On the basis of prior studies, several measures were taken to help to assure the effectiveness of the CMC groups in these experiments, regardless of the experimental condition or manipulation which they represented. All received substantial training and practice before being left on their own for a week or two to do their experimental task (with the exception of the Peer Review experiment, in which all subjects were already system users). All were at least technically facilitated, with the facilitator checking in daily to see if there were any problems requiring assistance (some also had designated group leaders). All had a clearly stated task, objective, and deadline, and all subjects considered the task at least minimally important, since it was a graded assignment. If any of these conditions were omitted, we suspect that the results would be negative (Hiltz and Turoff, 1991).
There are three basically different conceptualizations about the nature of CMC, and of asynchronous CMC in particular. One point of view, becoming less prevalent now that millions of people are spending hundreds of millions of hours "surfing the net" for "fun," is that it is a "poverty stricken" and "cold" medium. This point of view focuses on what it is not: it does not have some of the channels of communication of the face-to-face medium.
Most of those scholars who have spent time developing and studying CMC as a support for group interaction share the assumption that it can be an effective and sociable form of communication, but they differ on how this can best come about. One group views such systems essentially as a technological mechanism, feeling that effective CMC must be built into a feature-rich and highly structured and restricted environment. Groups need to have the technology essentially "force" them to behave in what are seen as effective ways to use the medium, in order to minimize process losses and maximize process gains (Johnson-Lenz, 1991). An example of this approach is the Coordinator (Flores, e.g., 1988), or software to force a completely sequential mode of coordination of interaction.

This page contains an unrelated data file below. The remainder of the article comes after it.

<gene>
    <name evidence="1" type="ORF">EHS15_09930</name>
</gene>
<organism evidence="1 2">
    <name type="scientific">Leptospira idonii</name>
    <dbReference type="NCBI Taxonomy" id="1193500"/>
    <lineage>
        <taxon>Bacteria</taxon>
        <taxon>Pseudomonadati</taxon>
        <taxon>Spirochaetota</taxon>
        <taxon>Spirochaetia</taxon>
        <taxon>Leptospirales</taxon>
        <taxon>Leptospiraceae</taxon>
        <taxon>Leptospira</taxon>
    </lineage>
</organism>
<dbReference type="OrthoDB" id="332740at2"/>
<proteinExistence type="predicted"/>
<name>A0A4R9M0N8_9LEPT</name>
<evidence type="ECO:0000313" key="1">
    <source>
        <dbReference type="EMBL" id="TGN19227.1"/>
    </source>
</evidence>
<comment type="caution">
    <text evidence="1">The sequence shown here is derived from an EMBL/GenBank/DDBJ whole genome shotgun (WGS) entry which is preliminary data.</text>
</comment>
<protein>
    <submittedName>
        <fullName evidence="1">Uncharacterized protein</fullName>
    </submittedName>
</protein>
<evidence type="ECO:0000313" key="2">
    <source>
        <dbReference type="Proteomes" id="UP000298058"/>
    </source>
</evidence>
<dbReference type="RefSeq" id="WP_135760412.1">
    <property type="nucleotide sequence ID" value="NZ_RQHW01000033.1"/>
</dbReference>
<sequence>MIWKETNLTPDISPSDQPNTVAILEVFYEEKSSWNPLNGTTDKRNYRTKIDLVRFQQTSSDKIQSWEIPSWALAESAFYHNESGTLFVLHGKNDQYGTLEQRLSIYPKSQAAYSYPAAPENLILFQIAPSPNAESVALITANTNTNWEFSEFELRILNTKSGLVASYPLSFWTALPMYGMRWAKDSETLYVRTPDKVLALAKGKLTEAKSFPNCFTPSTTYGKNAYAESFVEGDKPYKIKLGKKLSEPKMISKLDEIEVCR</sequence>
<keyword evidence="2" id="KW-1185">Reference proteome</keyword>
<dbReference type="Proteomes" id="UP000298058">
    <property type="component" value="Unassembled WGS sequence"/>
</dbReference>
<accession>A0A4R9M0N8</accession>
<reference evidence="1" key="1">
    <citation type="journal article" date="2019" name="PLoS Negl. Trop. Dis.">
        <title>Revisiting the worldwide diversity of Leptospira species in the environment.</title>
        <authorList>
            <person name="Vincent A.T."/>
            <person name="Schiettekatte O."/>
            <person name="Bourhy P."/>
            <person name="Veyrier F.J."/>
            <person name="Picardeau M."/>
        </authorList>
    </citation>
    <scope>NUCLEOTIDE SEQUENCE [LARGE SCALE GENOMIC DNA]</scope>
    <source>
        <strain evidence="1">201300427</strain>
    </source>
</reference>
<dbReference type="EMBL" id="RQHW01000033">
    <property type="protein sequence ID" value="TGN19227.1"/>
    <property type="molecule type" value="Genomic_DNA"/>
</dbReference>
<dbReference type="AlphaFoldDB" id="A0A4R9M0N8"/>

The second approach to building CMC systems conceives them as a context for interaction, "containers" so to speak, just as rooms are. This conception is based on a social theory that human systems are self-organizing and arise out of the unrestricted interaction of autonomous individuals. From this perspective, the role of the computer system is to provide a place for people to meet and self organize (Johnson-Lenz, 1991).